Pre Budget Consultation Brief Submission

From the Council of Canadians with Disabilities to the
Standing Committee on Finance

August 2009

Support The Vulnerable

In these challenging times, CCD urges the Government of Canada to remember those who already face significant disadvantage. Canadians with disabilities struggle when times are good to have their needs met. When times are bad, sadly we are often the first to feel the effects of cutbacks in services and supports or loss of employment.

Support the Non-Profit Sector

Equally true is the fact that the voluntary sector will be called upon during an economic downturn to support and create community services that assist those who have lost jobs or find themselves less able to cope. Canada’s voluntary sector provides everything from food banks and counseling to training, individual supports and shelter. A robust voluntary sector is critical in maintaining the social safety net of this country. During hard times volunteers and their associations play a critical role in addressing the difficulties encountered by many. The Government of Canada must enable volunteers and voluntary associations to continue to make the strong and effective contributions that only they can provide. The Government of Canada should develop a national strategy to support voluntary associations that provide service to Canadians and must need advice to government for the development of the most appropriate and effective programs.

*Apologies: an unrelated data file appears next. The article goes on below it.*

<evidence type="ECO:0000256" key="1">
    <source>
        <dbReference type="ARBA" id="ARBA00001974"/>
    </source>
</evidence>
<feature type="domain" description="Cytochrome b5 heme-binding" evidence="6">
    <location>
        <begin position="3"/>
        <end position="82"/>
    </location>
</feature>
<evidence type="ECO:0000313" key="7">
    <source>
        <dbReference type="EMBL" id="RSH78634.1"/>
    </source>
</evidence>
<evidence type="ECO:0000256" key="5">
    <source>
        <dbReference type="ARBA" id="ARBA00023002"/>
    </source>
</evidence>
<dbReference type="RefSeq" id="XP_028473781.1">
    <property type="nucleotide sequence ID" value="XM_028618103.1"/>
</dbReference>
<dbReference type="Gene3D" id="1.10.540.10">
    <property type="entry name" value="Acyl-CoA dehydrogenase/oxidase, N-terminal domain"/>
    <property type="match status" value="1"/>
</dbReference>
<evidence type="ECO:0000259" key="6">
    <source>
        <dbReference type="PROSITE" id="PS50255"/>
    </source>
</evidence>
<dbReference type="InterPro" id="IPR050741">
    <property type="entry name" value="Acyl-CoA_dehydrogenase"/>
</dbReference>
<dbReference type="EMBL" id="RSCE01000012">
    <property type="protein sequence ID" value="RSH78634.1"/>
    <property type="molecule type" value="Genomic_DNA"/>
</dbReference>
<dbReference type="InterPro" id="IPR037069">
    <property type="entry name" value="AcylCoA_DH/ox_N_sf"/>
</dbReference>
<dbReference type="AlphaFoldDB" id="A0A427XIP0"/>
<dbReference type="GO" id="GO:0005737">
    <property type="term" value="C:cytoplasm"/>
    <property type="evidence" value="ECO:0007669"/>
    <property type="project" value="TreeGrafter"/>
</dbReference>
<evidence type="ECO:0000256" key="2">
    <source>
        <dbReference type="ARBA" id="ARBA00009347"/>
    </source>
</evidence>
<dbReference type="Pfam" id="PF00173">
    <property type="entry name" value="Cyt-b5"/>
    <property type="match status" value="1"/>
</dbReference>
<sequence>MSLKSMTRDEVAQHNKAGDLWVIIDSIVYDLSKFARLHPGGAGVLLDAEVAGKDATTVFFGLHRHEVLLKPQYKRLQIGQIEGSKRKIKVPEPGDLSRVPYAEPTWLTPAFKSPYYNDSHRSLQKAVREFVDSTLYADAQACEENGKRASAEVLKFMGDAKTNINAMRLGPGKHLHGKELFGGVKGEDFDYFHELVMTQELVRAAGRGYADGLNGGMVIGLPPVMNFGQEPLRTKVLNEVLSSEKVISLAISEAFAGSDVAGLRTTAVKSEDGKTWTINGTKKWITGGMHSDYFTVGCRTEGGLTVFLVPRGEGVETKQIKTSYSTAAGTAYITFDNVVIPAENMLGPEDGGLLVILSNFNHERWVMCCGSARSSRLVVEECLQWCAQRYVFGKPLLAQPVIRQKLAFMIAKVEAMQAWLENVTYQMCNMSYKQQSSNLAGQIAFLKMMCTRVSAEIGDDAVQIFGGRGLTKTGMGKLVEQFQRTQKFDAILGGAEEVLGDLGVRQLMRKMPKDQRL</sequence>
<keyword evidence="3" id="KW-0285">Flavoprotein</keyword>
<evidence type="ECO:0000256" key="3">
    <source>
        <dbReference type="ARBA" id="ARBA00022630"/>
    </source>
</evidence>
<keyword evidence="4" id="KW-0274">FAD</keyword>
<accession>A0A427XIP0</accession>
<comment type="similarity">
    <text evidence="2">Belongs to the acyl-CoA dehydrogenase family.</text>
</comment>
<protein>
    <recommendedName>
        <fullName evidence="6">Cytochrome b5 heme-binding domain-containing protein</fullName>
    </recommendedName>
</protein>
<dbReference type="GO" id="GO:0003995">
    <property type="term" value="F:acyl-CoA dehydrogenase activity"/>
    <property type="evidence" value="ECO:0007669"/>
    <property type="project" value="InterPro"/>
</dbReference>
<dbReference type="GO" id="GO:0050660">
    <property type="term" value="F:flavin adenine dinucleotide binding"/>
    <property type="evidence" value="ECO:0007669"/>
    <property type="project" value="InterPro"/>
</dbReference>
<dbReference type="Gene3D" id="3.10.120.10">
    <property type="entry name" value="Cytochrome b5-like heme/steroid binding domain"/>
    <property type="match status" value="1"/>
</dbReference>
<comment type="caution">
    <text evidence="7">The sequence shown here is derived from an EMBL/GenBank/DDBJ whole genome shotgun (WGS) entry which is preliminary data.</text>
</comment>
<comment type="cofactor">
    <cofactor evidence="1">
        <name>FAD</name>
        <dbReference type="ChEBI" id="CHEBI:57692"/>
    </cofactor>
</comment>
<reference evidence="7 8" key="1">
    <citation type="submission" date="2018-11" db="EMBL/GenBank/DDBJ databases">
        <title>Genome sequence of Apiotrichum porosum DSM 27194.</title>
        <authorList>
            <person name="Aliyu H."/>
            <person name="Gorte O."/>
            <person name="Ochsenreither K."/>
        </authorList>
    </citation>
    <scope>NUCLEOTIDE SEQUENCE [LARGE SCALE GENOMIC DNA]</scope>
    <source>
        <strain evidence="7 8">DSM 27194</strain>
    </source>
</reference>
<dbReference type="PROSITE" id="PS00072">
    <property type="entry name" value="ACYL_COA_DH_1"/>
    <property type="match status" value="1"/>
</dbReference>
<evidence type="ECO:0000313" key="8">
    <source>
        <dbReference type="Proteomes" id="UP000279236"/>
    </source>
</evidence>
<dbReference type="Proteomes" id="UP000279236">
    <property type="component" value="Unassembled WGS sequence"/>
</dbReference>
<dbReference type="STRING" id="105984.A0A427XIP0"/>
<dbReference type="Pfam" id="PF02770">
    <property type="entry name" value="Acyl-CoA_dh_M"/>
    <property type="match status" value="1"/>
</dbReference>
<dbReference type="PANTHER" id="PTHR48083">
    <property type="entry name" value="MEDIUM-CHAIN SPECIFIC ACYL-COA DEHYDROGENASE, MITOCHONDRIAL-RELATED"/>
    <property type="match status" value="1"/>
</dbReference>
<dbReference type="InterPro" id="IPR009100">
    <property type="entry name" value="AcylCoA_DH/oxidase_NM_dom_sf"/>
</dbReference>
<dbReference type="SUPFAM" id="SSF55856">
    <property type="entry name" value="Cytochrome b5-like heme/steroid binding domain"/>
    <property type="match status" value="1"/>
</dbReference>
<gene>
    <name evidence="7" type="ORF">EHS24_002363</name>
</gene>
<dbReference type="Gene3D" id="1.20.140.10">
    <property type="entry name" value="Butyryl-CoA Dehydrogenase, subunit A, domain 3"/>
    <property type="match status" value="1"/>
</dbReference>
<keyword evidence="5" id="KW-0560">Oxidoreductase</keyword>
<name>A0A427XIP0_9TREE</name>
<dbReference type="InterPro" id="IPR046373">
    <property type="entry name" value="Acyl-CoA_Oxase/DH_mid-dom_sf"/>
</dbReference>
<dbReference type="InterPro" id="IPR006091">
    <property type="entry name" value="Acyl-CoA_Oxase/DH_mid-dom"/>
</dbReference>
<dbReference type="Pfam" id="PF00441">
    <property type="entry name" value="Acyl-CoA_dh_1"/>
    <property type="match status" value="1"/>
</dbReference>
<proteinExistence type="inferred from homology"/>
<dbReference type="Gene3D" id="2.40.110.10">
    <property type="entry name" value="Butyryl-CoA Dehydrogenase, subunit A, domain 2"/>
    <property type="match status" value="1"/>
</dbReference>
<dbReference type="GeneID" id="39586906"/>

Priorities of Canadians with Disabilities

The broad priorities of Canadians with disabilities include:
• new investments in disability-related supports
• initiatives to alleviate poverty
• initiatives to create employment including those most marginalized
• investments to remove barriers to full and equal participation in the community.

Specific Recommendations

CCD is well aware that federal jurisdiction has its limitations and that responsibility for many of our issues rests with the provinces and territories. CCD calls on the Government of Canada to work collaboratively with the provinces and territories on labour market strategies and broad social policy initiatives. Wherever possible, CCD asks the Government of Canada to use its legislative powers to ensure that persons with disabilities are included fully in Canadian programs and services. CCD asks that you consider the following recommendations as you develop a budget to help Canadians with and without disabilities deal with the economic downturn and the long-standing barriers to full participation in Canadian society of persons with disabilities.

We recommend that:

1. In all infrastructure investments a commitment to full accessibility be made and enforced. The Enabling Accessibility Fund created in Budget 2007 is making a modest difference in access for persons with disabilities across this country. The much larger new infrastructure initiatives across this country could make a significant long-term contribution by removing barriers to transportation systems, new communication/information technologies, and community spaces. Additionally a national initiative worthy of consideration would be the creation of a Universal Design Institute that could share best practices in removing barriers and creating access across the country. This Institute would be a significant resource for employers, governments and civil society.